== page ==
Brush still gun shy 10 years after getting lost at Westchester Cat Show
It may have been almost ten years ago when Brush escaped out the back door at the Westchester Cat Show, but he still remembers that horrendous experience and even now is still gun shy, never quite recovering 100 percent from his two-week long nightmare that almost killed him.
It was a horrendous tale for him and his mother, Audrey Hobbs of Lewiston. And while showing Brush and his brother Smudge, at the recent Augusta NauTICAts Cat Show, she shared Brush’s story.
He startles more easily. He’s not as confident unless it’s a place where he feels secure. He’ll never go back to White Plains…or the Westchester Cat Show, ever again.
It was November of 2002 when little Brush got loose at the show.
Hobbs took thee two classic brown tabby and white short haired kittens. They were living in a bucket behind the milking barn of a nearby farm. Her vet suggested she show the kitties in the Household Division of the TICA (The International Cat Association. In March, at 10-weeks, she showed the boys and they did quite well.
The Westchester Cat show in White Plains, NY, was to be more than just any show. She had champagnes and a cake with Brush’s picture on it, in honor of his newly earned Supreme Grand Championship Title on it. Once the show was over, they were going to celebrate that honor.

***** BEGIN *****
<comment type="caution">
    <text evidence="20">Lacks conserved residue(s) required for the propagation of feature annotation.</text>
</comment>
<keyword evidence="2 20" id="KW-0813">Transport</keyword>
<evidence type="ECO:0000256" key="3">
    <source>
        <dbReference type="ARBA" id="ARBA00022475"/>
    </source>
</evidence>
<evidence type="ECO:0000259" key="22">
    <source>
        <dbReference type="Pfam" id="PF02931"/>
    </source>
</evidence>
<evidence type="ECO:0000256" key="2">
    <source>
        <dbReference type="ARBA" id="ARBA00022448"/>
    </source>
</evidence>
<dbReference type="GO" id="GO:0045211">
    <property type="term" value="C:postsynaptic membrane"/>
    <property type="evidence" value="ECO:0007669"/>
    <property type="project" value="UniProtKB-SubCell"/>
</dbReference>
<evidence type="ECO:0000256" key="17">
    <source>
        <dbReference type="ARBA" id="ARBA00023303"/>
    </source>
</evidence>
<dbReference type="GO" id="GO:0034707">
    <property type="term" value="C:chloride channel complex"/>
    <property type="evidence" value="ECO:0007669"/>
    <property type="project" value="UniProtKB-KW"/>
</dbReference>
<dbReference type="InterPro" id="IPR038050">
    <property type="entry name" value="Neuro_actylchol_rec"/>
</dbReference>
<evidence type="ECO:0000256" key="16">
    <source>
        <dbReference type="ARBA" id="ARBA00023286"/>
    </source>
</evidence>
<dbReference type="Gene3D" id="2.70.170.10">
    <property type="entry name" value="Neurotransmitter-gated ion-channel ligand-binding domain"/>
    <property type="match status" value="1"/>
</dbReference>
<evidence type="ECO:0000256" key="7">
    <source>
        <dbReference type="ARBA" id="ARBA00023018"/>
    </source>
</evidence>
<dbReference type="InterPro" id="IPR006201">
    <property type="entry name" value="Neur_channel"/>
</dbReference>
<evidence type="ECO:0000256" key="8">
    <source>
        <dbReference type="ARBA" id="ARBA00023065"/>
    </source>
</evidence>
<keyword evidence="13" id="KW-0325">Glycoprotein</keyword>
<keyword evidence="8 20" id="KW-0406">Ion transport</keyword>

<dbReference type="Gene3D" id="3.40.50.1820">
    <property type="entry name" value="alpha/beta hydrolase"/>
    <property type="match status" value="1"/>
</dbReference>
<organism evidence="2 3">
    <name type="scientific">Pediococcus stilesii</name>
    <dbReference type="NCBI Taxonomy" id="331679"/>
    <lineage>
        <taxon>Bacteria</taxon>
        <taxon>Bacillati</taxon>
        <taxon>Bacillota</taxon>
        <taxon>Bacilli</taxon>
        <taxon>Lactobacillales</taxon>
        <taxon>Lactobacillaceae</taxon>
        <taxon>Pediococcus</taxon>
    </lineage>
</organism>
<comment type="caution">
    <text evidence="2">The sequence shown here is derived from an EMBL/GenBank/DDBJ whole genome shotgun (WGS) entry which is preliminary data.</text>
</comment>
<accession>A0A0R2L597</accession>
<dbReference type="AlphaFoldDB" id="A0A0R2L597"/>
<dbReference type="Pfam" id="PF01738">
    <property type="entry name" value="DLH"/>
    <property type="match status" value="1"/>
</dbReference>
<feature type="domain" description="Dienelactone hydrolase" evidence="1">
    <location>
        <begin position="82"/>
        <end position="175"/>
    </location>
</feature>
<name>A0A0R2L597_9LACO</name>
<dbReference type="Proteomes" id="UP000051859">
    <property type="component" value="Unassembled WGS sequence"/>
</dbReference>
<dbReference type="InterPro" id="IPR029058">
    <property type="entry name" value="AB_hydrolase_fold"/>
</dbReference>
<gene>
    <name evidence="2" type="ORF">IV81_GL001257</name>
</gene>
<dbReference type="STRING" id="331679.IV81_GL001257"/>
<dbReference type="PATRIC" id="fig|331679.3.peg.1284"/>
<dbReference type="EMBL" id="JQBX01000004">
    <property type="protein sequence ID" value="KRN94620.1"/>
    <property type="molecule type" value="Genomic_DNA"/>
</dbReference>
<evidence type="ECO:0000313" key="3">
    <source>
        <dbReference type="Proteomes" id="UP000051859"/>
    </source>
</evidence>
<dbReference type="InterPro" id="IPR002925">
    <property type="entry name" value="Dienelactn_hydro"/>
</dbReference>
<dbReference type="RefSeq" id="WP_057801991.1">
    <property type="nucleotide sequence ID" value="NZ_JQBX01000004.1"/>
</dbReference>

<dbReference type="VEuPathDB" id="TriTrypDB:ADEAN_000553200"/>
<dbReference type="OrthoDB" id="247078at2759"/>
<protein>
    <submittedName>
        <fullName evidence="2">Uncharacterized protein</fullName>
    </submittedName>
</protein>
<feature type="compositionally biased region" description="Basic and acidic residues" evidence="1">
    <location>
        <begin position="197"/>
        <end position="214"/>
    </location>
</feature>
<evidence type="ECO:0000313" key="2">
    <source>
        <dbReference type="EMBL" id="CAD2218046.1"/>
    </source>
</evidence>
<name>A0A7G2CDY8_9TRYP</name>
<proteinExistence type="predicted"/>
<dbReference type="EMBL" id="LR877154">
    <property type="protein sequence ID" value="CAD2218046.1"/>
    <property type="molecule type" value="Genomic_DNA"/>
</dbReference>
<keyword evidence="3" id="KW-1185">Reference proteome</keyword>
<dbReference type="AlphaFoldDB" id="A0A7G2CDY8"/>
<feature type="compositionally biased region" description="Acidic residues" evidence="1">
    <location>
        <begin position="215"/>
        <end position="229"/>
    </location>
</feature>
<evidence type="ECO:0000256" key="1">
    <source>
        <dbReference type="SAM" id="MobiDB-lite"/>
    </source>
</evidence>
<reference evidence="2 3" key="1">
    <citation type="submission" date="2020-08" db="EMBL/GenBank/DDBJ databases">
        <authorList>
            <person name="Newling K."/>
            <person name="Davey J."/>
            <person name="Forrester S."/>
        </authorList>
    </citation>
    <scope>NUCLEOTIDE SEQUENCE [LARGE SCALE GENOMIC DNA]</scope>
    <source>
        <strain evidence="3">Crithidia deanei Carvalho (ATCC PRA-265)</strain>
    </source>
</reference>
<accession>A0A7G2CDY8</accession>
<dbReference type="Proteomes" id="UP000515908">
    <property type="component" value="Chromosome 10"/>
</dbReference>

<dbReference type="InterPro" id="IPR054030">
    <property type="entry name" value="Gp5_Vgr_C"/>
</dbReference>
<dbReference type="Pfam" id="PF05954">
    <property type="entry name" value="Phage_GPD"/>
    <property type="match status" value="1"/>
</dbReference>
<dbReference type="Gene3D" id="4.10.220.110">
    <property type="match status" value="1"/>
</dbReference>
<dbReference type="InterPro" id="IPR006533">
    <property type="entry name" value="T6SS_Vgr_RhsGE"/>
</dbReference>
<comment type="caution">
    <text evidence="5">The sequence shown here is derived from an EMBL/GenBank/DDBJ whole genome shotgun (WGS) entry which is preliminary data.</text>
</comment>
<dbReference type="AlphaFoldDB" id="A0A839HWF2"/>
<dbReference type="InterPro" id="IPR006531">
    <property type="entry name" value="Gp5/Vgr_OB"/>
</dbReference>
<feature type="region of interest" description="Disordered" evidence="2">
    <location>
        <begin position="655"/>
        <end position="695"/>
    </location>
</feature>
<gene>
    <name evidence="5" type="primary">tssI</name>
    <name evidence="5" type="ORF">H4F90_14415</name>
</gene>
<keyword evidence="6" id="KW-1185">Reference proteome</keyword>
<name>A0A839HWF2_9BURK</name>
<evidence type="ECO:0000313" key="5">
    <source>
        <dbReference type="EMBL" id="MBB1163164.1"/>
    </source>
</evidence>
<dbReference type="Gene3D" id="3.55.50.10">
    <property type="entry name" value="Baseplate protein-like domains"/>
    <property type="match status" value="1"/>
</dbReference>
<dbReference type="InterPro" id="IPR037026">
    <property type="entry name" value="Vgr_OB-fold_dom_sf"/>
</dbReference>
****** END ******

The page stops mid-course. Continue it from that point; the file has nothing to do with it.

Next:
But that celebration didn’t happen. Hobbs was showing Brush and Smudge in the same class. Her friend Vikki was carrying brush up to the ring, when something spooked him. Brush was trying to jump from her arms. She quickly gave her Smudge and tried to hang onto Bush, but he was panicked, pulling away from her. They both fell to the ground, and she lost hold of him. He was running away. While it’s not that unusual for cats to get loose at show hall, this story unraveled.
According to her online account, she ran through the judging ring, under the dividing curtain and towards the rear of the building. A door leading to the rear of the hall was ajar because of a bent hinge. That hallway led to the doors to the rear parking lot. Those doors were also open because some employees were outside smoking and had left that door open. The cat was nowhere to be seen.
She took the victory photo to have lost cat posters made. She and friends from the cat show helped her plaster the area with posters. She talked with everyone she could find. She had papered the area with flyers of her lost cat. She had talked to many people, asking if they’d seen a cat fitting his description. There was no sign of him. People in the area would keep watch, and keep in touch. She had to leave Monday without Brush.
Two weeks later, it was snowing. She made the 400 mile trip from Maine to White Plains hoping the new snow would lead her to her beloved Bush. There had been no sign of him in two weeks.
She got some heat sensor equipment so that if he’d burrowed underneath the leaves, he could be found.